When I was a children’s librarian with NYPL’s Children’s Center at 42nd Street I conducted a lot of class visits with older kids (ages 9-12, usually). Sometimes these would be groups of kids learning how to do research using the library’s resources. For them I covered the usual databases and image library stuff, but also a kind of Why Google Is Not God portion where I showed them very convincing fake websites like the good old Save the Pacific Northwest Tree Octopus site and All About Explorers. Using these sites I showed them why you need to take every site you encounter online with a grain of salt because someone might be mucking with you.
That’s Google. It should be noted, however, that I never did a Wikipedia portion of my talk. Not intentionally, of course. It just wasn’t as go-to a resource as it is today.
Librarians have a love/hate relationship with a lot of online resources and Wikipedia is no exception. We would be lying if we said we didn’t all use it sometimes, though. I mean, where else are you going to find a fairly accurate listing of the order in which the Rainbow Fairy books are meant to be read? And we understand that everyone should rely on two sources for information gathered there. So with all that in mind how are we to interpret the Amelia Bedelia-related Daily Dot piece I Accidentally Started a Wikipedia Hoax?
In the piece one EJ Dickson says that in college, while high during her Sophomore year, she and a friend went around creating false information on Wikipedia for children’s book authors. “It was the kind of ridiculous, vaguely humorous prank stoned college students pull.” For Peggy Parish they wrote that Amelia Bedelia was based on a Cameroon maid with a lot of hats.
First off, and before we go any further, I’m not entirely certain that the author understands the meaning of the word “accidentally” as found in the title. Perhaps it would be accurate if she had been falling asleep one night and in the course of her head falling forward onto the keyboard in an unconscious state it managed to type out a false Wikipedia entry and enter it without her knowledge or consent. Because the implication as it stands is that everything one does in college is “accidental” and therefore doesn’t count. Mmmhmm.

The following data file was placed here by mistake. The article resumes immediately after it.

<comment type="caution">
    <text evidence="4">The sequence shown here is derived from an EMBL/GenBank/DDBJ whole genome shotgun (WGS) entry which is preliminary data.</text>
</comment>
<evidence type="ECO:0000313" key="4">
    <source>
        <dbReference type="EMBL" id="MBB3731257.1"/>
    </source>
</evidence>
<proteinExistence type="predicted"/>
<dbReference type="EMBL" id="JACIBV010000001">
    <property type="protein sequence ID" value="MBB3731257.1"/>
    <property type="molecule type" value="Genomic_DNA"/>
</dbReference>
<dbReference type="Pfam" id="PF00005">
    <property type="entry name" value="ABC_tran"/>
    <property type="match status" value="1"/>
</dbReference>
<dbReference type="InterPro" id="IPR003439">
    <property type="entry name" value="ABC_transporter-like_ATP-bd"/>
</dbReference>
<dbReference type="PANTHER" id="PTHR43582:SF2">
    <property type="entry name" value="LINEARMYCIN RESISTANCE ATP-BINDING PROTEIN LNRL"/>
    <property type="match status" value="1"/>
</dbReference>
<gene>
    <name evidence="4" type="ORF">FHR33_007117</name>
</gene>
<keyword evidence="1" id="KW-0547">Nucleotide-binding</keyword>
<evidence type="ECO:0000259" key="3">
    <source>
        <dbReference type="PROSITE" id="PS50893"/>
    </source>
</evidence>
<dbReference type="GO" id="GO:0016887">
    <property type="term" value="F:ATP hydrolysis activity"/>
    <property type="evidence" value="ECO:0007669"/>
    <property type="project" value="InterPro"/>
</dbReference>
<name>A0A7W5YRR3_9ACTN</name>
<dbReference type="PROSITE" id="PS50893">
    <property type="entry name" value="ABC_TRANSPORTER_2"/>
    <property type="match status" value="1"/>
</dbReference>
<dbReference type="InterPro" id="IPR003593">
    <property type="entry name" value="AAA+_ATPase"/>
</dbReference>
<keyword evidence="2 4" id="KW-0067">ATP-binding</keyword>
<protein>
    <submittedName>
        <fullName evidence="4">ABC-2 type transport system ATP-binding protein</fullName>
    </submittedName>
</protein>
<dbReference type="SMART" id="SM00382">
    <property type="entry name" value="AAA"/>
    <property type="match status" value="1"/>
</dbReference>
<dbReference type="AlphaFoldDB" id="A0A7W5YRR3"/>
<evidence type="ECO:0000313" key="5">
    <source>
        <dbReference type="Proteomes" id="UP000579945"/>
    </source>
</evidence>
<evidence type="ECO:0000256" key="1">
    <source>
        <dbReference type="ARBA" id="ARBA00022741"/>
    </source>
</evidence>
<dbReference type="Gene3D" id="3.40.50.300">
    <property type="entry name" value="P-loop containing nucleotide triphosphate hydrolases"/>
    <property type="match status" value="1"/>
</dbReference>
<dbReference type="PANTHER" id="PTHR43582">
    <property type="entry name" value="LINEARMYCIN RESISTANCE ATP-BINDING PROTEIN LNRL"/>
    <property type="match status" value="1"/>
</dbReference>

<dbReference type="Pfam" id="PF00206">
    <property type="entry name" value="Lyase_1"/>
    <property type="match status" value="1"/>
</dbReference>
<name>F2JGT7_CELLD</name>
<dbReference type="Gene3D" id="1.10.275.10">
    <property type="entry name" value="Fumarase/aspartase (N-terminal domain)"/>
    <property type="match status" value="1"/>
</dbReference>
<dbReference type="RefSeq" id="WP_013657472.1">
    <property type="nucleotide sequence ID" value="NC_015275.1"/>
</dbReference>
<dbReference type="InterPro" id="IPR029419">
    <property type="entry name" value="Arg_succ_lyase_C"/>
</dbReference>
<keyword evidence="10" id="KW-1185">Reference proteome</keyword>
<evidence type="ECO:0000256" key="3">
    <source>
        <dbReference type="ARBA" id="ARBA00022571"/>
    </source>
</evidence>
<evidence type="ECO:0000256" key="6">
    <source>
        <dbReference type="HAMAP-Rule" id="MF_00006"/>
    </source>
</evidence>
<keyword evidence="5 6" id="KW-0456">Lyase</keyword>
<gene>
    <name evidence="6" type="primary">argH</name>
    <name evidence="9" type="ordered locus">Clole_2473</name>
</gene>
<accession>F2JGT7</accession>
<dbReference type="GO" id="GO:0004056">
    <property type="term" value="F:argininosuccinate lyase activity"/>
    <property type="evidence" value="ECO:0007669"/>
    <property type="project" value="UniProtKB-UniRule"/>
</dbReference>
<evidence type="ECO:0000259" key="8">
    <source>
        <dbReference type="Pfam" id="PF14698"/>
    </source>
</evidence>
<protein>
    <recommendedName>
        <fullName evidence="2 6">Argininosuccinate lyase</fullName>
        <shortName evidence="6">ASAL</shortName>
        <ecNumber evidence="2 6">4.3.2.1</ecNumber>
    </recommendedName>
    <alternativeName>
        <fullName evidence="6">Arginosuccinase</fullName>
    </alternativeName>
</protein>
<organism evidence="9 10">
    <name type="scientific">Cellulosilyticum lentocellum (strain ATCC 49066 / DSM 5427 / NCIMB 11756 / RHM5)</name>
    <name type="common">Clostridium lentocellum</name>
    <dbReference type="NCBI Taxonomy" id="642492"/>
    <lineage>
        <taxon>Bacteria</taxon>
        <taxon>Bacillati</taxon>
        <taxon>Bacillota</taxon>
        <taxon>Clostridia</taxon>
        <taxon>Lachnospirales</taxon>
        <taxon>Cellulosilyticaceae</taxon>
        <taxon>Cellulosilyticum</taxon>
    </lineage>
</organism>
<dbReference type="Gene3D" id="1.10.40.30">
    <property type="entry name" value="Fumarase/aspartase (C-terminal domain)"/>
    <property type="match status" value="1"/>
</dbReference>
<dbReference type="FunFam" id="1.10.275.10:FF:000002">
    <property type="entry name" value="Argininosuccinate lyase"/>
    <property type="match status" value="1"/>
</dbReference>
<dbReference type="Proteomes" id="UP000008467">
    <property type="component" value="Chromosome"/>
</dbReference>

Personally I found it an odd little piece, but not overwhelmingly disturbing. A friend of mine felt very differently and emailed me the following:
“As a high college student, she very deliberately sabotaged a hugely-valuable communal resource, and now she finds it strange and hilarious that her lies are still doing damage 5 years later …and she’s blaming everybody but herself for the damage she’s done. Yes, Wikipedia will publish your lies if you tell them with a straight face. So will the New York Times, as has been proven over and over. This is why everyone should rely on at least two sources. This obvious fact doesn’t make it cool or funny or righteous to plant lies in either of these information sources. Now she’s off on a Oedipus-like righteous crusade to find the watchdog that fell asleep and let her lies go uncorrected. She might want to look in the mirror.”
That’s a bit stronger than I’d put it, but it’s another way of reading the piece. She does apologize, I should note, though she also admits to finding the entry funny not much later on.
And in case you were wondering, this magnificently wrong little tidbit about Amelia Bedelia does not appear in Wild Things: Acts of Mischief in Children’s Literature. I’m happy to say that Candlewick had us source and re-source every quote and fact in that book to the hilt. So no worries there. I do wonder what you take away from the article, however. Is the deliberate planting of lies the responsibility of the resource or the person doing the planting?